Loewen accepts Ruthian challenge

It is defined as being fit or strong, muscular or active.

Yeah. I’m guessing Adam Loewen thinks there is a tad more to it.

There is being athletic, and there is undertaking the challenge Loewen has the past two baseball seasons, of owning enough skill to reach a professional level and talented enough to make a serious run back to the major leagues following the switch from pitcher to position player.

When you know how hard it is: When the first name always mentioned with such an endeavor is Babe Ruth.

“Some days, you think you have it figured out,” Loewen said. “That’s the worst thing for any baseball player to think — that anything is figured out. You can be the most unbelievable athlete around and then try hitting a baseball and not come close.”

His home for now is right field with the 51s. For as long as he could remember, it was on the nearest mound.

Loewen pitched parts of three seasons with the Baltimore Orioles, going 8-8 with an ERA of 5.38 in 164 innings, a former No. 4 draft pick from Vancouver, British Columbia, who was one of the few 6-foot-6-inch, 230-pound Canadians not gobbled up by the hockey gods.

So he has been to the place of five-star hotels and daily per diem that rivals the weekly salary of many, of everything young players dream about from the time they first grip a ball.

But then a stress fracture developed in his elbow, which for a pitcher can be like a disc jockey developing a persistent case of laryngitis. He had one surgery and promised himself there wouldn’t be a second, that if he could feel the elbow about to blow again, he would walk off the mound for good and pick up a bat.

He felt it in 2008. It blew again.

You have to understand that for six years, as so many other aspiring major leaguers were working on their swings daily off tees and against live pitching, Loewen barely hit at all.

He was an American League pitcher whose last extensive time in the batter’s box was as a junior college player in Florida holding an aluminum bat. He did have a few at-bats against Tom Glavine and the Mets in an interleague game once. Grounded out twice.

It’s safe to say, then, Loewen’s has been a fast but frustrating learning curve at age 27, trying on one hand to drive pitches while first picking up signs from his manager.

What was the indicator again?

Did he touch his nose once or twice?

What does it mean if he wipes his hat?

Can someone tell him to slow down?

“In some ways it’s like he’s in rookie ball where we need to walk him through some things and, in others, when you see his size and athletic ability and flashes of power, he has big league (tools),” 51s manager Marty Brown said. “And then there is a lot in between the two. It takes patience, not only from us but especially on Adam’s part. He’s trying to figure out the other side of the game, and it’s difficult.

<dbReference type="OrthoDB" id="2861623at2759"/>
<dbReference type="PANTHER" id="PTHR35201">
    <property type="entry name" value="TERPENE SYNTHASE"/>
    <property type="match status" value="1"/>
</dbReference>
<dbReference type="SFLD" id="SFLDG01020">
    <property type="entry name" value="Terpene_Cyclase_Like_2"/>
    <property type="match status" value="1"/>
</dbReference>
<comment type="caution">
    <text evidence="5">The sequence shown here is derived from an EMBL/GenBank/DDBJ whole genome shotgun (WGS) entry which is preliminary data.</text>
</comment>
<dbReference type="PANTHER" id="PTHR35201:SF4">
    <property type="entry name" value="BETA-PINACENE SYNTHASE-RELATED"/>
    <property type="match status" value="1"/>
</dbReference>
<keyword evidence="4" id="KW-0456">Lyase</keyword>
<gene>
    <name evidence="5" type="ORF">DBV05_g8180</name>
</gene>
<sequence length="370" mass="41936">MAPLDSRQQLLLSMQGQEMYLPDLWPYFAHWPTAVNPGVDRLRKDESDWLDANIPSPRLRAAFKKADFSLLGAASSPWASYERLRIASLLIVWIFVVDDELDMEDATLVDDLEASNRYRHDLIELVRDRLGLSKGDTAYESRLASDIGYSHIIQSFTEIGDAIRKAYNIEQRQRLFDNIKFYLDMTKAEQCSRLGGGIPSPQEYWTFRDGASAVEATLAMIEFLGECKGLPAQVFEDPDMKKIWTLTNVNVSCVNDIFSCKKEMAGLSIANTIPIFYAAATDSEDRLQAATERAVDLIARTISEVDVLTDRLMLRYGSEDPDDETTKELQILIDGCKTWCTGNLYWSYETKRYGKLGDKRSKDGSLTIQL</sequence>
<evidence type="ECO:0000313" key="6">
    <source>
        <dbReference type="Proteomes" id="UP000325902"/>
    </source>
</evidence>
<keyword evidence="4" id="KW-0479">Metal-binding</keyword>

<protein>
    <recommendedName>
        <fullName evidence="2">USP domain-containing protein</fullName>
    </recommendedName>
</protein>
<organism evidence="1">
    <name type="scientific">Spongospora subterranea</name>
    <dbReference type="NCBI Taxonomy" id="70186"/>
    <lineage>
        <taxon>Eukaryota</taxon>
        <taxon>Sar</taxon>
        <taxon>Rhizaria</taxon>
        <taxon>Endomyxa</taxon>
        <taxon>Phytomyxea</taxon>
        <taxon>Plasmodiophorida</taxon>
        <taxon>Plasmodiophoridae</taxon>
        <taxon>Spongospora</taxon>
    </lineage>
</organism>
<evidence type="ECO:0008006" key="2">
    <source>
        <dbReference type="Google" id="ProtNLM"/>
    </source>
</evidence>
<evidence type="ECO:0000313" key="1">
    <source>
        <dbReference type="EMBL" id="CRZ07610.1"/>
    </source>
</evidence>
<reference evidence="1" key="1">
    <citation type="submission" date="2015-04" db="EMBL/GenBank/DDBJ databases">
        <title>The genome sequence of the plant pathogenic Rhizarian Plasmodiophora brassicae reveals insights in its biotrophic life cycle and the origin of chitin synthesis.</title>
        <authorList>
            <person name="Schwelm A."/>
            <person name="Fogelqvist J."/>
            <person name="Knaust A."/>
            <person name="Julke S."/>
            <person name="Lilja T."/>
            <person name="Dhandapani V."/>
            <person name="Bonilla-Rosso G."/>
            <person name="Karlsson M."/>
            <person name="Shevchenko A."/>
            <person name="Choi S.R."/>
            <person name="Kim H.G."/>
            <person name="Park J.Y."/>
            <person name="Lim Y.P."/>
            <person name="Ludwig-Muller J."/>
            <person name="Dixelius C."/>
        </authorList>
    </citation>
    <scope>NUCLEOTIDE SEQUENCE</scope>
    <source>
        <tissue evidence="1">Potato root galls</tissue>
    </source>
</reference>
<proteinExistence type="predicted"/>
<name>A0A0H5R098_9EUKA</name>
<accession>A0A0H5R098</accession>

“He is meeting the challenge. He is working hard. But without his natural (athleticism), it couldn’t be done.”

Here’s how hard it is: Only two players in history — Ruth and Rick Ankiel of the Nationals — have started a postseason game as a pitcher and hit a home run in one as a position player.

Loewen hit .236 at Single-A Dunedin two seasons ago and .246 at Double-A New Hampshire last year. He has 19 home runs since making the switch, including a three-run, opposite-field shot against Salt Lake on Wednesday night at Cashman Field.

He also made two errors in a game Monday against Fresno, dropping a fly ball in the ninth inning that helped the Grizzlies rally and tie a game the 51s won in 10. The baby steps continue.

You watch his left-handed swing and realize, no, he does not have everything figured out. It’s more mechanical than fluid, devoid at times of the instinctual nature that comes with years of honing what is arguably the toughest skill to master in all of sports.

But to reach this level in such a short time from making the switch speaks to Loewen’s athletic gifts. He played basketball as a youngster. Volleyball. Hockey. Of course, hockey.

“I’ve always looked at (making the switch) as an opportunity more than as my pitching career ended,” Loewen said. “I look at it as my hitting career is just getting started. It has been a success so far. I’m in Triple A.

“If it ends here, I’d be disappointed, but it’s not the most important thing in my life. There is family, God, so many things you can put in front of baseball. But it’s my profession, and I want to give it my all and be successful at it. I fully believe I can be a major league-caliber (position) player.”

Las Vegas Review-Journal sports columnist Ed Graney can be reached at egraney@reviewjournal.com or 702-383-4618. He can be heard from 2 to 4 p.m. Monday and Thursday on “Monsters of the Midday,” Fox Sports Radio 920 AM. Follow him on Twitter: @edgraney.

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